President William Ruto has registered the catchphrase, ‘Mambo ni Matatu’ translated as things are three as a trademark. This means that he has secured the exclusive rights associated with the use of the phrase and made it an intellectual property.
His lawyer, Adrian Kamotho, filed the papers to trademark the phrase alongside the gesturing of the three fingers. Consequently, people will be required to seek permission from the president before using the ‘Mambo ni Matatu’ phrase or using the three-fingers gesture.
Ruto used the phrase while issuing a stern warning to the sugar cartels in the country. According to him, the cartels were preventing the government’s plan to revive the dying sugar industry. He mentioned that the cartels were causing the court proceedings to go on longer than they should and affecting the reopening of the factories.
The president therefore offered three options to the cartels. Either they flee the country, go to jail or go to heaven.
“We cannot continue to entertain this. We need a lasting break. All thieves must stop their acts. There is no place for such people. There are only three options leave the county, go to jail, or go to heaven,” he stated while touring the Western region.
In addition to that, he used the phrase during the Africa Climate Summit. He was explaining the ways to ease access to finance in African countries.
“We are thinking about financing in Africa, three things are very important. As we say in Kenya, mambo ni matatu; speed, scale and affordability are required to ease access to finances,” he said.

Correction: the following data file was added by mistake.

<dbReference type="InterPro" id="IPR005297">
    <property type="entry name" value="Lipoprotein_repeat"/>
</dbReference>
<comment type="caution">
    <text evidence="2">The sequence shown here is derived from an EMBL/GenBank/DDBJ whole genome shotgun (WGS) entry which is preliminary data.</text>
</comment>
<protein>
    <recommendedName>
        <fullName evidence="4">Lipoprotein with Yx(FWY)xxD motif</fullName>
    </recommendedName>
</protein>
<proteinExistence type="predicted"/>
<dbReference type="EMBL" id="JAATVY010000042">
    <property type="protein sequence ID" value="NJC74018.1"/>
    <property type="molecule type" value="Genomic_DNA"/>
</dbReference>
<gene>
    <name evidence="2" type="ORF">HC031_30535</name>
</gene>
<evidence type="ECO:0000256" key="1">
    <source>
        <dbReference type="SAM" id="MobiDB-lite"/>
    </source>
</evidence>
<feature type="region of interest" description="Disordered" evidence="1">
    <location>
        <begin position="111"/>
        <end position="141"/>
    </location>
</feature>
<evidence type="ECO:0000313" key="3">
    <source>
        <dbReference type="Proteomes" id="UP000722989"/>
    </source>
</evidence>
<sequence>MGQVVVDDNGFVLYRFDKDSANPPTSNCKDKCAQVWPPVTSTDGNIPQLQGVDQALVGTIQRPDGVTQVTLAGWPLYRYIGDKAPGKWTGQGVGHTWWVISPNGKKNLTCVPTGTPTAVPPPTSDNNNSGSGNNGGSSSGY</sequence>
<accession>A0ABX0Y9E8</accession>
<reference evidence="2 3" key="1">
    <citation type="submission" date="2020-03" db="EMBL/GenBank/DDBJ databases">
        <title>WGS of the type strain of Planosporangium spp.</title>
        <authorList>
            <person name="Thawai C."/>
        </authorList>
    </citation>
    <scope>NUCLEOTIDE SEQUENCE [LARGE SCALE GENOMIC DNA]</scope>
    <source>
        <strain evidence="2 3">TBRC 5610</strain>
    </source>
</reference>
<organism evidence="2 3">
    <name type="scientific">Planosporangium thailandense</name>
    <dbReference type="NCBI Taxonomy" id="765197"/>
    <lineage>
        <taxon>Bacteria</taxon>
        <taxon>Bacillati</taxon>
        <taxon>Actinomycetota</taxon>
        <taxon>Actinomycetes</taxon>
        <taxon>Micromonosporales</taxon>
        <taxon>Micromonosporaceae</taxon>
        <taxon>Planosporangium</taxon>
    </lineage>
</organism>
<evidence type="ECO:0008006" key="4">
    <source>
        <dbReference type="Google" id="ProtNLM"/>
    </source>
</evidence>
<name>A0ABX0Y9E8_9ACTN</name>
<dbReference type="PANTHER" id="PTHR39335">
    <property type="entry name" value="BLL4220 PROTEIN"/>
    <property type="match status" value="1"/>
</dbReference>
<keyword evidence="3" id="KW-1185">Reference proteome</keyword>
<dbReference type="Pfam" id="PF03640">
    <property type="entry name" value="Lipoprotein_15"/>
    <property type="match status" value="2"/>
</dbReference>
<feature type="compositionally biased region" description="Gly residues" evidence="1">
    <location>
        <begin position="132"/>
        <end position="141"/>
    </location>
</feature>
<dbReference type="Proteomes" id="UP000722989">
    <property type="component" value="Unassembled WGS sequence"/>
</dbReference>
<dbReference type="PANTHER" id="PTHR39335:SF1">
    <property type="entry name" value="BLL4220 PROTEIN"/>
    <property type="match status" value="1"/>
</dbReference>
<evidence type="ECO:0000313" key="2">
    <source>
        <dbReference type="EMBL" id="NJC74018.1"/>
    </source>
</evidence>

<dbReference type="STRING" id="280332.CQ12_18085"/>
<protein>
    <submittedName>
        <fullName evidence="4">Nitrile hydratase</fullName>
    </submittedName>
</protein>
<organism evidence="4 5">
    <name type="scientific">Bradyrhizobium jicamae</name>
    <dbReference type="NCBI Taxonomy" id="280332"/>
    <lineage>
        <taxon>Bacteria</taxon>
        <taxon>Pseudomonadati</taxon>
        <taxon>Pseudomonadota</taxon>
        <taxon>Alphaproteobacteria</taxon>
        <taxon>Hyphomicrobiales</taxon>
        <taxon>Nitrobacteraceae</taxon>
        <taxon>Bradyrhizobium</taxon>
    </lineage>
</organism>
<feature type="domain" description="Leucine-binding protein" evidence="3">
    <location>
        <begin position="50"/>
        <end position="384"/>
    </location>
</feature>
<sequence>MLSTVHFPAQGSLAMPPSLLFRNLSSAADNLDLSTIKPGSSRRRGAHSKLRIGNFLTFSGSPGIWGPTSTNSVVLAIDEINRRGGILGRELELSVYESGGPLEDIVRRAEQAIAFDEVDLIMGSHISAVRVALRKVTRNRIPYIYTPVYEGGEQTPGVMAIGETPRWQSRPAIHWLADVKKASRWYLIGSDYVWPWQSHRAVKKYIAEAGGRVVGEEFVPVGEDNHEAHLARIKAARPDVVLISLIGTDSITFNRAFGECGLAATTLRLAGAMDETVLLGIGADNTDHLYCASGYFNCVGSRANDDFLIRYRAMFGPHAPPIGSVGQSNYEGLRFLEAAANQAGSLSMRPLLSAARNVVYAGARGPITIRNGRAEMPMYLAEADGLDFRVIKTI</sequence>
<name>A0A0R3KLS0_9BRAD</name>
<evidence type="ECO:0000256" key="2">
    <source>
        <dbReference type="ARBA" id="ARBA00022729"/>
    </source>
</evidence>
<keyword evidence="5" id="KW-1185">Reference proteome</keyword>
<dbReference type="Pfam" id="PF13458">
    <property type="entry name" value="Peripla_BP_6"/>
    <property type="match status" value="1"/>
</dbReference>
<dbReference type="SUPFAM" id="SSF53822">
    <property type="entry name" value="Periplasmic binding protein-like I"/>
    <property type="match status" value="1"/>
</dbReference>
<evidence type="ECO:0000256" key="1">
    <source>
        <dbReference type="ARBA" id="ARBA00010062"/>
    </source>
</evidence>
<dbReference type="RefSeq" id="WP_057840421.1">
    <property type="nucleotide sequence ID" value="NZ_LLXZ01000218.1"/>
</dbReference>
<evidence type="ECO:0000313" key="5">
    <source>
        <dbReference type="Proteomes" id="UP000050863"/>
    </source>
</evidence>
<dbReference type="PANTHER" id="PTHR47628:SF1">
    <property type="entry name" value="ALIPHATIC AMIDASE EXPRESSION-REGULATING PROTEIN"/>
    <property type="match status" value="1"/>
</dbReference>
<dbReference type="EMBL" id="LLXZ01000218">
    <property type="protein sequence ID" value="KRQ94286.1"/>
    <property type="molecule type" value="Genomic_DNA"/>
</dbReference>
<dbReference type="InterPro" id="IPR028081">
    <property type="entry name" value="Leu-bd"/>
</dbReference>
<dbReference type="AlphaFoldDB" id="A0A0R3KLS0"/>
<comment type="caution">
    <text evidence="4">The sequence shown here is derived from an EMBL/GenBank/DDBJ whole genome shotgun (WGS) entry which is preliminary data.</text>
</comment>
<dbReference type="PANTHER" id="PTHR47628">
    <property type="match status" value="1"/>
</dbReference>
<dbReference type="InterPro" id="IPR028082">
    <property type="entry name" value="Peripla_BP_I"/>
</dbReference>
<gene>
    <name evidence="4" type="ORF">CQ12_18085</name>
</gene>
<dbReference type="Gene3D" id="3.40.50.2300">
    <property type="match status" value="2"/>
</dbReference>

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Adoption of the Phrase
The members of the opposition, however, did not take the phrase lightly. They cautioned the President against using threats in his capacity as the president of the nation. Members of the civil society additionally warned against issuing threats as it could lead to illegal detentions. This was after Ruto threatened the cartels in the sugar industry.
” When someone does something wrong, they should be told they are wrong because what matters is the lives of Kenyans and we want to develop here a democratic culture,” Kalonzo Musyoka, Wiper Party Leader stated.
After the phrase was used, Kenyans have been reposting on X (formerly known as Twitter) while using the phrase. Furthermore, people have printed the phrase on T-shirts and put them up for sale. Politicians have equally been referencing the phrase while giving their speeches.